Sorry people! I don’t mean to startle you by barging into your focus group like this. Everything’s cool. I’ve been watching you guys from behind the one-way mirror there and I thought I’d make my presence known. Normally I’m content to just chill behind the glass, make disparaging comments to my fellow observers, and eat handfuls of M&Ms. And while I know this is “highly irregular” I feel like I have to say something to help you better understand the overall messaging, the gestalt if you will, of the TV commercials we’re testing here today. Not to take anything away from Fiona, your lovely and talented focus group moderator. Hey, she’s doing a great, great job. What’s that? Who am I? Who am I? Um, only the copywriter! The founder of this feast. You see, that’s my work you happen to be eviscerating. Excuse me, “evaluating”. Don’t worry Fiona; this won’t taint any of your precious findings. I just want to get the group back on point and then I’ll happily turn the helm back over to you. Cool? Cool? Whatever. First of all, I don’t think you people truly appreciate what’s at stake here. We, all of us, are tasked with “redefining” the pet food commercial from the bowl up. Do you know what “sea change” means? Kyle? I know you know what “oil change” means, but this is bigger: sea change. Don’t know? Does anybody here fucking know what it means? Nobody? Well, it means that if this TV campaign goes to air, cat food advertising will never ever be the same again. It also means that Yours Truly will be a rock god in the advertising pantheon and, quite possibly, the agency’s next group creative director! I mean, have you any idea of the trappings that come with being a group creative director? Well, you get an iPad3, you get an Eames office chair, and sometimes, sometimes you even get a date with a haughty English hottie like Fiona here. What? It’s true. But I digress. What’s concerning me is that my work may be too… strong for you groundlings. Too avant-garde. So this one time I’m going to explain it very slowly and in terms you can all understand. Like captions for the “Thinking Impaired”. OK, let’s start by correcting some misconceptions surrounding the cat protagonist of the spot, the Tabby. He’s—why is everyone flinching? Are you afraid of this thing? It’s only a laser pointer for cripe sakes! You’ve never seen a laser pointer before? It’s just a tool. Now, I’d like to speak to the Indian lady right… right… there! Bull’s-eye! Pooja? Now Pooja, you said the Tabby character was too “anthropomorphic”. Well, what you failed to understand is that the Tabby is a metaphor for the Everyman. Or better yet, the “Everycat”. Yes, I’m painfully aware that cats don’t normally frequent cool new restaurants in the Meat-Packing district. But I’m trying to couch the messaging (stay with me here people) in terms that human consumers can understand. Most people don’t go to exclusive restaurants either. But now they can live vicariously through their cats! New Kitty Kanapés is, for a cat, the experiential equivalent of dining at a two-starred Michelin restaurant. Now do you see? Cool, huh? Where’s the blind guy, Bill? Get up please, Bill. You said my writing was “puerile.” Really Blind Bill, “puerile”? Do you know how painful it is for a copywriter to hear that? Do you know how painful it is for any writer to hear that? Jane Austen herself would come right through that fucking one-way mirror if she heard you call her work “puerile”. So think before you speak, my man. I see Fiona is giving me the “speed it up” signal. Or… could she be motioning to someone else? Security? Oh, come now Fiona, is this necessary? Does my creative intensity burn so bright as to blind you (no offense, Bill) to my worthwhile intentions? And now you’ve gone and summoned overweight “Thought Police” on Segways. Fine, I’ll just turn down my flame a bit and return to my fortress of solitude behind the mirror. I think we’re all back on track now anyway. Just remember what we talked about people, OK? Well, I see we have some visitors. Hello? A taser gun? Seriously Falstaff, a taser gun?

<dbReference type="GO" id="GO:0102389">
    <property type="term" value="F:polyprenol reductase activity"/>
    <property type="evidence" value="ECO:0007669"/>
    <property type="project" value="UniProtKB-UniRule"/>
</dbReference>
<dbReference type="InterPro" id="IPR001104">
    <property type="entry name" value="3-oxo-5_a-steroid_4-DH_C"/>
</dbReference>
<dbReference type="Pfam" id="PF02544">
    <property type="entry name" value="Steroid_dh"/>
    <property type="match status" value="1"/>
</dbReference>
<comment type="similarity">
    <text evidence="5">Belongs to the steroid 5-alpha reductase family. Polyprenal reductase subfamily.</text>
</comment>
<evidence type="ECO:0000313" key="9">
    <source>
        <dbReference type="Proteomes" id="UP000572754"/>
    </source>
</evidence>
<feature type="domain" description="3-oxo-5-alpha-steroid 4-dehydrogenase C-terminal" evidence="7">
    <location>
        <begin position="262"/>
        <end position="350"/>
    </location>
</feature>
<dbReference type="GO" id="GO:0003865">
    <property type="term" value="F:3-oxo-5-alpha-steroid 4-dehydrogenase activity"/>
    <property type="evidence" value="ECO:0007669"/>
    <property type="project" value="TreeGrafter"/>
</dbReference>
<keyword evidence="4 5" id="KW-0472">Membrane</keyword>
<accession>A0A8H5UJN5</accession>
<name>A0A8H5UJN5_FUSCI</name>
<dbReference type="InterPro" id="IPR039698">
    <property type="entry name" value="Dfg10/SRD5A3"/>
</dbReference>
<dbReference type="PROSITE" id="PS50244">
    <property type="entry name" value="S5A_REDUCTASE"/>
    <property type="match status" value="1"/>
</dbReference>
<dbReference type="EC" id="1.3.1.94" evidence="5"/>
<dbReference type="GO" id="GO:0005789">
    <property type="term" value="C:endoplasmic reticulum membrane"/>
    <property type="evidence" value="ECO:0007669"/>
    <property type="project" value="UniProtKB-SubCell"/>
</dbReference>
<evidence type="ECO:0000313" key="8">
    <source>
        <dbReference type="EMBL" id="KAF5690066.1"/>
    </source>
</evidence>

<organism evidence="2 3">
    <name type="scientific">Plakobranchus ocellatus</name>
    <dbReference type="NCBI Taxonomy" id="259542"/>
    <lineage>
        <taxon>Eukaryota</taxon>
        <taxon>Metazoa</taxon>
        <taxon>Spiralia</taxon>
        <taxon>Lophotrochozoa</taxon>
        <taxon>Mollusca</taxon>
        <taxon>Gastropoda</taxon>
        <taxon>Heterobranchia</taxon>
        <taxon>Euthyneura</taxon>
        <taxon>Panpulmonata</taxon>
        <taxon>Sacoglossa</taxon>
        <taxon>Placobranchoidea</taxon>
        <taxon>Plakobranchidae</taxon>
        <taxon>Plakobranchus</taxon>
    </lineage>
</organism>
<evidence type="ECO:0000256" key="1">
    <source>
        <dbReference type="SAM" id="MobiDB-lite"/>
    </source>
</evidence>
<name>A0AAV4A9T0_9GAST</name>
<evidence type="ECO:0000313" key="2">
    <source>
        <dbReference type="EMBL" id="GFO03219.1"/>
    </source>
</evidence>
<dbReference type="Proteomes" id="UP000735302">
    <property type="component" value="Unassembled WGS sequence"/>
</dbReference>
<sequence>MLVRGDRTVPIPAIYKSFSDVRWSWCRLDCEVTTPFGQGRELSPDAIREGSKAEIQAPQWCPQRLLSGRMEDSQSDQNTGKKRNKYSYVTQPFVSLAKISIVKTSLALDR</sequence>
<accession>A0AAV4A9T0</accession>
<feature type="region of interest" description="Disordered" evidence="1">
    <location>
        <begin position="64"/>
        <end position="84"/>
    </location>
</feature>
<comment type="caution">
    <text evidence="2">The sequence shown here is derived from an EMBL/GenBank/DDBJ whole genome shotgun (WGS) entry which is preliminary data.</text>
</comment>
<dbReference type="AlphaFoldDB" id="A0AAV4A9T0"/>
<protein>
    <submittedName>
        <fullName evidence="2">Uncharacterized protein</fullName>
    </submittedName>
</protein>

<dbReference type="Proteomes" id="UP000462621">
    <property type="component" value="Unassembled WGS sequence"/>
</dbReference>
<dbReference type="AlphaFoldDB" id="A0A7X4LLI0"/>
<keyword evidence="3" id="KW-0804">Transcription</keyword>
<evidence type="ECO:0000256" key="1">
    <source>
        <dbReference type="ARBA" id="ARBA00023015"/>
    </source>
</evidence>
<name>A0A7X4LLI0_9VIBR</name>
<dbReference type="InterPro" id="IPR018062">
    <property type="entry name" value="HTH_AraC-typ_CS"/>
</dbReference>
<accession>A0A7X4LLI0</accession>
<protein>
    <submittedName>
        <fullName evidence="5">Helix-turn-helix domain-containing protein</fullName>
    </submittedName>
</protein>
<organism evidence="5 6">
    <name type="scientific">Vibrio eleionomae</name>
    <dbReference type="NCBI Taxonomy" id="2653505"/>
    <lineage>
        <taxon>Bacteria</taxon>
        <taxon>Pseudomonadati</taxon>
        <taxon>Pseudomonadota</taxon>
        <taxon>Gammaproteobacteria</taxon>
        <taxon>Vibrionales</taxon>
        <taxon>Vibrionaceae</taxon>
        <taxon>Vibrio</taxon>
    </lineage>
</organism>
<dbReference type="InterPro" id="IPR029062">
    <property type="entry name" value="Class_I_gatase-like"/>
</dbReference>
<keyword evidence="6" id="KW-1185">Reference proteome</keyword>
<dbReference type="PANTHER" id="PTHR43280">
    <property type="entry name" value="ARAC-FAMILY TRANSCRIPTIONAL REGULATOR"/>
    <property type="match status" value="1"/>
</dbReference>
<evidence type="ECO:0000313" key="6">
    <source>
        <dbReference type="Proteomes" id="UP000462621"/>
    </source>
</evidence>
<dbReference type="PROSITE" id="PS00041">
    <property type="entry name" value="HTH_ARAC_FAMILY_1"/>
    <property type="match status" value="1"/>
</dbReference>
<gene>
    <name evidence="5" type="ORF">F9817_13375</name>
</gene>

August 2, 2011
The Writer of a Cat Food Commercial Confronts a Focus Group
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